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Getting efficient with nitrogen fertilizer

Fri, Feb 18th, 2011
Posted in Agriculture

Extension Notes

By Jerrold Tesmer, Extension Educator for Fillmore/Houston counties

Fertilizer cost has gone from the fifth highest expense to the highest expense in the last five years! Based on the Wisconsin "PEPS" Program for corn silage, fertilizer costs used to follow equipment, harvest, land, and seed costs as recently as 2006. So, where can you save some money?

In the case of nitrogen fertilizer, the universities in Wisconsin, Iowa, Illinois, Minnesota, Ohio, Indiana, and Michigan have created a multi-state, regional approach to N guidelines for corn. This is based on the maximum return to nitrogen (MTRN). It is a flexible rate based on economics using the cost of nitrogen and the price of corn. A Corn Nitrogen Rate Calculator is available for all these states at http://extension.agron.iastate.edu/soilfertility/nrate.aspx

I've found it real interesting to play the "what if" game. "What if the price of corn goes way beyond $7.00?" How might that change your nitrogen rate? Living only one mile from Iowa, I also look at how Iowa recommendations differ from Minnesota.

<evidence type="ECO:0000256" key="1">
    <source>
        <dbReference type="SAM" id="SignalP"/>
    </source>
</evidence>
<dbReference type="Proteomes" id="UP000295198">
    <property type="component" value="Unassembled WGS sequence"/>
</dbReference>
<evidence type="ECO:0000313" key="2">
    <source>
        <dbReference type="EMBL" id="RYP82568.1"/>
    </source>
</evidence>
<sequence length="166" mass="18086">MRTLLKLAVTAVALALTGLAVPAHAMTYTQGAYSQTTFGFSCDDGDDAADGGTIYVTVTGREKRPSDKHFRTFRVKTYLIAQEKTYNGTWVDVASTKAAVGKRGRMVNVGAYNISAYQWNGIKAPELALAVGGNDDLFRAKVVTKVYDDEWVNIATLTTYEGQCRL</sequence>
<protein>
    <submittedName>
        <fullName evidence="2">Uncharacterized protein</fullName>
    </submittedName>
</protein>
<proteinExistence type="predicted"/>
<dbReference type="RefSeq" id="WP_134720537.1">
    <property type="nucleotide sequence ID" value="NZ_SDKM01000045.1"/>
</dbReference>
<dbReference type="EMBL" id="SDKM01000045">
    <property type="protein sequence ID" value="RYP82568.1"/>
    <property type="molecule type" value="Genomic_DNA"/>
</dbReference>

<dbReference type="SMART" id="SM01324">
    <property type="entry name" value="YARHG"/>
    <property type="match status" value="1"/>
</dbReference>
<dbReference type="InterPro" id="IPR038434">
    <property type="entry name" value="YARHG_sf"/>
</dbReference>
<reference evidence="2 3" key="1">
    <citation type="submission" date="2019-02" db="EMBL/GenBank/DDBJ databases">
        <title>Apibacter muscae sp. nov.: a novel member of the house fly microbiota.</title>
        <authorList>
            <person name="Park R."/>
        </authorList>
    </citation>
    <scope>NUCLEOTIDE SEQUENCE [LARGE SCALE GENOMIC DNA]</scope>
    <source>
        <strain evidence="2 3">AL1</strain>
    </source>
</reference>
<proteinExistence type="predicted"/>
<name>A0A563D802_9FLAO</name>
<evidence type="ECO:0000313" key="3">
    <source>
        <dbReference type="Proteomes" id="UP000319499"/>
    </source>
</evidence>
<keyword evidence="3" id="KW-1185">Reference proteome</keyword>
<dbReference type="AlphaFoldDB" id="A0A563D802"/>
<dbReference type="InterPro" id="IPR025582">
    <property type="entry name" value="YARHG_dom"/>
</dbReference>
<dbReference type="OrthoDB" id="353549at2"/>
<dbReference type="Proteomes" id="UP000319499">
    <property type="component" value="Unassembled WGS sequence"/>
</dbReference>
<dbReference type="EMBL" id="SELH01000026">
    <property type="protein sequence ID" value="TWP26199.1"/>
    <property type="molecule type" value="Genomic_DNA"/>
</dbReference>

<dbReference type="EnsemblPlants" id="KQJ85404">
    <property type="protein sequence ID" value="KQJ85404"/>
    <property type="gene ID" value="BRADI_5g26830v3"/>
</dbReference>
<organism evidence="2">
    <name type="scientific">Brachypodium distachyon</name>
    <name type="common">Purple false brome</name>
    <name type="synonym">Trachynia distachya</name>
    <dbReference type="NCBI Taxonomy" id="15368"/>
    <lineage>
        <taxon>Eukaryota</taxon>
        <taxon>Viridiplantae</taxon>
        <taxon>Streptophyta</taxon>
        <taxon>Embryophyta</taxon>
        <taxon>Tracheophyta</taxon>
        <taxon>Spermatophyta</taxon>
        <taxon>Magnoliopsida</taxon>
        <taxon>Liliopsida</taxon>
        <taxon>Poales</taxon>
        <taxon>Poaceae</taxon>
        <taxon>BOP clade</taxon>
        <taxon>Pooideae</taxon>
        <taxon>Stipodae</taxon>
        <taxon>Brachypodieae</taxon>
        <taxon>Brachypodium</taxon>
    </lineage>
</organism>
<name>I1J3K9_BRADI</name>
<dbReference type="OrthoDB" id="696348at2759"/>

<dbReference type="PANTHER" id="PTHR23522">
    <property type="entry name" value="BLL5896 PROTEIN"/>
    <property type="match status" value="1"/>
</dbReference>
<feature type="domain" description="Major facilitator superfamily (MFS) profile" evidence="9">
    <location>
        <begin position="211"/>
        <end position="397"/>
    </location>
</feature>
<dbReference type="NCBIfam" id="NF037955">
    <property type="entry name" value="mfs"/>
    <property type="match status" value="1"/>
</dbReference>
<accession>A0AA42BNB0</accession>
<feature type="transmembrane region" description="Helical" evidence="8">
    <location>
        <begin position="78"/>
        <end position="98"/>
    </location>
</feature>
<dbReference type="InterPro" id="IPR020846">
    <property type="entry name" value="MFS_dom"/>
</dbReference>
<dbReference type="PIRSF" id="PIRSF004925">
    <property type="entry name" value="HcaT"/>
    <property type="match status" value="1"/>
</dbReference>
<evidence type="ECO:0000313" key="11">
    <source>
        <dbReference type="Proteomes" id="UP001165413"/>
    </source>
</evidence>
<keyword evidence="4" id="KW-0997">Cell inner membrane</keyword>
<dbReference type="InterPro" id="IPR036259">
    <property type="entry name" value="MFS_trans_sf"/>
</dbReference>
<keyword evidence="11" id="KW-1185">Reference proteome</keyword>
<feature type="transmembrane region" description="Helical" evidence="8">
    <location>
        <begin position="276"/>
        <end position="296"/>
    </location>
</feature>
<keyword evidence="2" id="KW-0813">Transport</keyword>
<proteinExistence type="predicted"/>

In a corn-on-corn situation with $.50/lb. N and $4.50 price of corn, the Minnesota MRTN would be 148 lb. N/acre. Increase the price to $7.00 and the MRTN increases to 154 lb. N/acre. If the price of corn goes to $10.00, the MRTN increases to 159 lb. N/acre. And if you move across the border into Iowa the MRTN increases to 190 lb. N/acre.

The chart from the Nitrogen Rate Calculator will also give you a nitrogen fertilizer range that should be within $1.00 of the MRTN. For example, the Minnesota $7.00 corn at $.50 /lb. N has an acceptable range of 147 - 162 lbs. /acre.

If you do not have computer access and would like to try some nitrogen/price scenarios using your fertilizer price and expected corn market price, contact me at the Fillmore County Extension Office 507-765-3896 or the Houston County Extension Office 507-725-5807 and I'll run them for you.

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